Pasadena-based engineering, environmental and infrastructure services firm Tetra Tech Inc. has garnered a $33 million contract from the United States Army Corps of Engineers to design a new navigation lock on the Illinois River.
Separately, the company reported record-high quarterly and full fiscal year revenue and project backlog last week.
The river navigation lock contract was announced Nov. 14; it was awarded by the Great Lakes and Ohio River division of the Army Corps of Engineers.
The navigation lock is one of eight on the Illinois Waterway system connecting Lake Michigan with the Mississippi River on the west side of the state; most of the locks are on the Illinois River. These locks adjust water levels to minimize elevation changes for ships navigating the waterways; most of the locks are over a century old.
Tetra Tech has been called on to design a new 1,200-foot lock on the Illinois River, about twice as long as the existing lock chamber. The aim is to reduce wait times for ships by more than 70%, accommodate larger vessels and improve overall safety. The project is a top priority of the Army Corps’ navigation and ecosystem sustainability program.
“The USACE Rock Island District maintains navigable waterways that are essential to the transportation of goods throughout the Midwest,” Dan Batrack, Tetra Tech’s chief executive, said in the announcement. “Tetra Tech looks forward to using our ‘leading with science’ approach to design systems that improve critical infrastructure, support public safety, and enhance the resilience and reliability of U.S. waterborne transportation supply chains.”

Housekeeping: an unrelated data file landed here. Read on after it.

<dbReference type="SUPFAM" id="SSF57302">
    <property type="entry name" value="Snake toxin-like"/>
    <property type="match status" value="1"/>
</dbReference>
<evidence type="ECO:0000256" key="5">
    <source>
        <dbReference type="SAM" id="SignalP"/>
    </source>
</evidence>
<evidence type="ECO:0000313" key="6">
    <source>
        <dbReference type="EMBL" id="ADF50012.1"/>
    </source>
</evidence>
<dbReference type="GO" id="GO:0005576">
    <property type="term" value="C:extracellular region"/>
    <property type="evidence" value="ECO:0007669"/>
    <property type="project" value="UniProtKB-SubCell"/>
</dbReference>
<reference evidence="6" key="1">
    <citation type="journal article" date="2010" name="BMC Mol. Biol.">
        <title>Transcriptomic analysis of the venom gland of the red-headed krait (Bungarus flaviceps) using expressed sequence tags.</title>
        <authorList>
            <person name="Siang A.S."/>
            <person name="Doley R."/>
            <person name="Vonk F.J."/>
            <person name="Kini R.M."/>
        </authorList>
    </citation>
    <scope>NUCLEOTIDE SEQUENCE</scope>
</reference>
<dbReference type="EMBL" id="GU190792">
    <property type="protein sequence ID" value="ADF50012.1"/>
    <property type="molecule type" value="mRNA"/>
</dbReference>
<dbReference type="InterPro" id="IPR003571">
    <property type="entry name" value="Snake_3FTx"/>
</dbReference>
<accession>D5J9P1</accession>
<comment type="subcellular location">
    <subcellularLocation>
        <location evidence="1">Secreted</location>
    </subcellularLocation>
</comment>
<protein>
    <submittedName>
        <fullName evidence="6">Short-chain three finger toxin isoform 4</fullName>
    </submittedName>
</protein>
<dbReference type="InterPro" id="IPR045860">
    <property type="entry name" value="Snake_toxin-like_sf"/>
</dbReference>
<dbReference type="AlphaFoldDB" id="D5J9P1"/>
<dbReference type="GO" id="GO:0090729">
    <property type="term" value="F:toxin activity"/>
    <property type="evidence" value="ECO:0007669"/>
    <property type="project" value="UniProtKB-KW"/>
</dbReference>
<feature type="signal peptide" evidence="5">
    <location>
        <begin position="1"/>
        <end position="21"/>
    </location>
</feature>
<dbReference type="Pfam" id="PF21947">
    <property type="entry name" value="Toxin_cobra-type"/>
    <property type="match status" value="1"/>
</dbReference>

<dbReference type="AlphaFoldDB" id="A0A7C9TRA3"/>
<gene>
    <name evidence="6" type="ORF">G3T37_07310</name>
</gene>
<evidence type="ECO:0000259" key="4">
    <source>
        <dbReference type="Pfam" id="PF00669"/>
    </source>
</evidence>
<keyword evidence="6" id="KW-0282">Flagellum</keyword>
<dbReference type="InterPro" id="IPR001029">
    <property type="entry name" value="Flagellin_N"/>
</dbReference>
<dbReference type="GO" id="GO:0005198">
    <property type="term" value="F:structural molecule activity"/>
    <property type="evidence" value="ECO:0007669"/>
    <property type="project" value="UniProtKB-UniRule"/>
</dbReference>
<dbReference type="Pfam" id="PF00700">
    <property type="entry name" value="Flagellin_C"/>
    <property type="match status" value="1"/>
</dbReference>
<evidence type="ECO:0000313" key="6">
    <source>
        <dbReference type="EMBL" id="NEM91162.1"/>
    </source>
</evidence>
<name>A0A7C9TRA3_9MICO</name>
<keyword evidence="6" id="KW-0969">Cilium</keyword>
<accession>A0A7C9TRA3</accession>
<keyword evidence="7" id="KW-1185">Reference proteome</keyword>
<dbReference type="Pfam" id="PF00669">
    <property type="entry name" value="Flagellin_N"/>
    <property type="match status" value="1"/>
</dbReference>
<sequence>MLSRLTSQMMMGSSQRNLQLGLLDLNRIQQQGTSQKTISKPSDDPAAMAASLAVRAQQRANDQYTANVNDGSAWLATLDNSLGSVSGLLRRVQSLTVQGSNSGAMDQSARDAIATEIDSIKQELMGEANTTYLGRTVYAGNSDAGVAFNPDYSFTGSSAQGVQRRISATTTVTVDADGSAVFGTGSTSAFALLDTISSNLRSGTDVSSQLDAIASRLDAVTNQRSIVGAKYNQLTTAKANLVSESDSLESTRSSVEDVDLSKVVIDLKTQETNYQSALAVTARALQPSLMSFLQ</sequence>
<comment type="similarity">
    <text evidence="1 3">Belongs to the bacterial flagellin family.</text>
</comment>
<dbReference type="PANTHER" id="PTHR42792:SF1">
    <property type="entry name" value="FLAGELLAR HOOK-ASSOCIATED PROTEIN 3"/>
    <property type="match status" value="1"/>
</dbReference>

Even before this Army Corps contract hit Tetra Tech’s books, Tetra Tech reported record-high revenue for both the quarter and fiscal year ending Sept. 30.
For the quarter, the company posted revenue of $1.06 billion, not including dollars that were passed through to subcontractors. For the fiscal year, revenue reached a record $3.75 billion.
Net income for the quarter was $53.6 million; for the full fiscal year net income was $273 million.
Another key measure for engineering firms like Tetra Tech is project backlog: the dollar value of projects and/or contracts that the company has been awarded but has not yet started working on. As of Sept. 30, that backlog figure stood at a record high of $4.79 billion, up 28% from the same date last year.
“As we completed fiscal year 2023, our differentiated ‘leading with science’ approach to the water, environment and sustainable infrastructure markets generated the highest financial results of any quarter and year in our history,…(with) all-time high results in revenue, earnings and backlog,” Batrack said in the company’s earnings release.
“Our clients are continuing to increase funding for water and environmental programs, including climate change mitigation and adaptation to address water security, coastal flooding, energy transition and biodiversity protection,” Batrack continued. “With our market leadership in these key areas, we booked nearly $2 billion in new orders in the fourth quarter and increased our backlog by more than $1 billion over last year.”